Sources: bone meal, phosphates
Potassium increases the vigor and quality of the crop. Most New Mexico soils contain enough potassium.
Carbon, hydrogen and oxygen are supplied from water and the air. Ten other nutrients essential for plant growth are commonly classified as secondary elements, and minor or trace elements, because they are needed in much smaller quantities. They are as essential to plant growth as the major elements.
Plants need some trace elements for photosynthesis, in which sunlight energy converts plant foods to the final carbohydrate, fat and protein products found in mature plants. Although these trace elements may be needed in only small quantities, they are essential. Iron and zinc deficiencies are the most common in New Mexico.
Iron chlorosis, a result of iron deficiency, is common on many perennial ornamentals, fruit trees, sorghums and lawns in New Mexico. The symptoms of iron deficiency are the yellowing of leaves with the veins of the leaves remaining green. The yellow usually appears first on new leaves.
Sources: iron chelates, kelp extract, kelp meal
Zinc deficiency also causes a chlorotic condition similar to that caused by iron deficiency. Other symptoms are leaf rosette, the clustering together of leaves with short internodes on the terminal end of branches. In extreme cases, the leaf margin becomes irregular and the leaf becomes boat shaped. Die-back of tree twigs is common.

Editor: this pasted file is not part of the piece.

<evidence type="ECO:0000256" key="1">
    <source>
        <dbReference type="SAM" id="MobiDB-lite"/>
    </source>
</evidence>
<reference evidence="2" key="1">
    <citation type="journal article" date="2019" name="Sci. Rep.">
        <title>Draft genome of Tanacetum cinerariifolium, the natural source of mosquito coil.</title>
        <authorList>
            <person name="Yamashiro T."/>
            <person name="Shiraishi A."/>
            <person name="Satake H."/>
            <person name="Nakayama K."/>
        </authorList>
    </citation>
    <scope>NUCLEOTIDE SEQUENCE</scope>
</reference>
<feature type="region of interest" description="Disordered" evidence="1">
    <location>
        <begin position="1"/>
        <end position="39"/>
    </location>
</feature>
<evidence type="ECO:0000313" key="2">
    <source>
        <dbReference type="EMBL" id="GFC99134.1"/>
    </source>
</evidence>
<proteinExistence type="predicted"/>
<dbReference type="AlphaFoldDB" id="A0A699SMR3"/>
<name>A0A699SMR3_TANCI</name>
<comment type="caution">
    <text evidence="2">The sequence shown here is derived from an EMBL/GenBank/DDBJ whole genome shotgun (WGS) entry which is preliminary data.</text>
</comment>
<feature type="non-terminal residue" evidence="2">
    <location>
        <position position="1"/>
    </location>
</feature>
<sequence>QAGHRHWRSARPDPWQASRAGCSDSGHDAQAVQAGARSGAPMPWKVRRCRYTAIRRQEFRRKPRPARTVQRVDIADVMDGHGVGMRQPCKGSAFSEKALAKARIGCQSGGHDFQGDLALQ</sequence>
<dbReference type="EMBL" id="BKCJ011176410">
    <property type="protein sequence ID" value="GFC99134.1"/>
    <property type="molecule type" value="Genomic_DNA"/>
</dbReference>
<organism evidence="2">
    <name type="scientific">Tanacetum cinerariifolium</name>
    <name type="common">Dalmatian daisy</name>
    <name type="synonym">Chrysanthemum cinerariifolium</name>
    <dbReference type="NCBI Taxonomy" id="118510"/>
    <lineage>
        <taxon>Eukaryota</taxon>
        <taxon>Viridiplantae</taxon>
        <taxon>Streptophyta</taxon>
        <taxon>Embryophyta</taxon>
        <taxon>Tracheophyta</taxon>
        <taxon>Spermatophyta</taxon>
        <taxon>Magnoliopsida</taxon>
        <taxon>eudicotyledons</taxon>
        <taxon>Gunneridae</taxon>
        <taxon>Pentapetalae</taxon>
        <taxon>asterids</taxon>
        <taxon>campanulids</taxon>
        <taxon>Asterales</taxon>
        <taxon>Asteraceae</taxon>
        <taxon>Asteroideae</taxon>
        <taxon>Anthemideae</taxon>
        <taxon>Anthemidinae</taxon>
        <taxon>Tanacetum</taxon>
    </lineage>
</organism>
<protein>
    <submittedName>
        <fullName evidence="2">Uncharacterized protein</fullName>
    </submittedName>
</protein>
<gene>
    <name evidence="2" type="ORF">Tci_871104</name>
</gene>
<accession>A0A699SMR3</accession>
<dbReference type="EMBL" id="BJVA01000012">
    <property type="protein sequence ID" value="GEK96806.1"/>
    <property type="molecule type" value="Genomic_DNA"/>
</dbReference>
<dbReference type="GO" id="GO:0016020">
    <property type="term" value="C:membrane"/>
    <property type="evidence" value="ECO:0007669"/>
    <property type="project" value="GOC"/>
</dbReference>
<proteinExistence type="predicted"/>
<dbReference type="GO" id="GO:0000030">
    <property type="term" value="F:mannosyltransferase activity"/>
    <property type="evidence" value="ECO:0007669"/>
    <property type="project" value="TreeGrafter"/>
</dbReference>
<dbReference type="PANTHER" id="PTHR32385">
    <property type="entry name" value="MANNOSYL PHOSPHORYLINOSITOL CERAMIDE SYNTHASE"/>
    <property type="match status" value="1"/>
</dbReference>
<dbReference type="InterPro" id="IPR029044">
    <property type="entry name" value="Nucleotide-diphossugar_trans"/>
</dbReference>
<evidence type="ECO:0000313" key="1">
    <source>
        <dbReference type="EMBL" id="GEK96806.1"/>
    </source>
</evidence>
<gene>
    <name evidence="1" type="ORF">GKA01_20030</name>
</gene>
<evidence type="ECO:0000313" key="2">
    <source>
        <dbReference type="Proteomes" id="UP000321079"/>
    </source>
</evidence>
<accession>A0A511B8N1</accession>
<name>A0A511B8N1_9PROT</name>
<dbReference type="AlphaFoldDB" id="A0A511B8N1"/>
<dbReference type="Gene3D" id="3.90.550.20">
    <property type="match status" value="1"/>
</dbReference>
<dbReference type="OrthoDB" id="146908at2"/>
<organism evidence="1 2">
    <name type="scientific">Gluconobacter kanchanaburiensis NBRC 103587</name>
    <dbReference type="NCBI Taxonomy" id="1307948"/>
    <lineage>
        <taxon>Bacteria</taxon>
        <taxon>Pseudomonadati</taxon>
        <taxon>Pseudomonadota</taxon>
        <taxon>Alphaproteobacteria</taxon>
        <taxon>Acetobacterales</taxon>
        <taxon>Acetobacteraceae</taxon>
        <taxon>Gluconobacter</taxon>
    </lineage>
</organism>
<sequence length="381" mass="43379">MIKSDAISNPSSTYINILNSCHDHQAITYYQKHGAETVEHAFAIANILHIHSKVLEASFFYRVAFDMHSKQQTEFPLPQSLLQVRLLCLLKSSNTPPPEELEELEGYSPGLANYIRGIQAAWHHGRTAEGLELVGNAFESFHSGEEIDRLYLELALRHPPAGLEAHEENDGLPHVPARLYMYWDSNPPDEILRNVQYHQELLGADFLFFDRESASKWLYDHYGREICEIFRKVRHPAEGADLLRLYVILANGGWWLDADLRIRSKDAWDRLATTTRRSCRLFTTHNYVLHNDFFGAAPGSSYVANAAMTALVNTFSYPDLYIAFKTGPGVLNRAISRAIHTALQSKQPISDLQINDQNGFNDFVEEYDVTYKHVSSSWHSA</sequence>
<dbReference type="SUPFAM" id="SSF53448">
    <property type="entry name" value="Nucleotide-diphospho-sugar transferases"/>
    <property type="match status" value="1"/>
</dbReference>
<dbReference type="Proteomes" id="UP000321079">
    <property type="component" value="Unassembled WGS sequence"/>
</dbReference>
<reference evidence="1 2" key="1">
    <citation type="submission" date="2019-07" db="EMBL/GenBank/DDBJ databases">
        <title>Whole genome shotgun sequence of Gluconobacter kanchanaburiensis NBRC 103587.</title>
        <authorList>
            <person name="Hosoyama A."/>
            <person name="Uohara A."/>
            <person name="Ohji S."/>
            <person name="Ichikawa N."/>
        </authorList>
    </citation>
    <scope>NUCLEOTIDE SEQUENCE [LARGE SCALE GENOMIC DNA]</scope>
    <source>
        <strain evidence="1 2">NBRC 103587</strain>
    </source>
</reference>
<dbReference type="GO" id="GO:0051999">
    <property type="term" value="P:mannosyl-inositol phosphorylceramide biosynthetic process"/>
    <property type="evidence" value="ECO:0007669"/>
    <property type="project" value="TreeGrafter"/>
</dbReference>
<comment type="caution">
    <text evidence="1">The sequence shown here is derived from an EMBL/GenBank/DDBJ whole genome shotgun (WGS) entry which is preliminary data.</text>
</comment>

Sources: zinc sulfate, zinc chelate, kelp extract, kelp meal
WHAT'S IN THE BAG
The common plant nutrients in commercial fertilizers are nitrogen (N), phosphorus (P) and potassium (K). The pounds of each nutrient per 100 pounds of fertilizer are printed on the tag or on the bag in order, as nitrogen (N), phosphoric acid and potash . This is called the fertilizer formula. For instance, a label of 8-8-8 means that there are 8 pounds of elemental nitrogen (N), 8 pounds of phosphorus, and 8 pounds of potassium oxide, commonly referred to as soluble potash, per 100 pounds fertilizer material.
CHOOSING A FERTILIZER
In general, high analysis fertilizers that contain more of the major elements are also more economical than low analysis fertilizers. Solid granules are usually more economical than liquid for an equal amount of actual nutrient. The liquid fertilizer is more readily available to the plant. Foliar spray is a good way to get nitrogen into the plant rapidly but it is only a quick fix.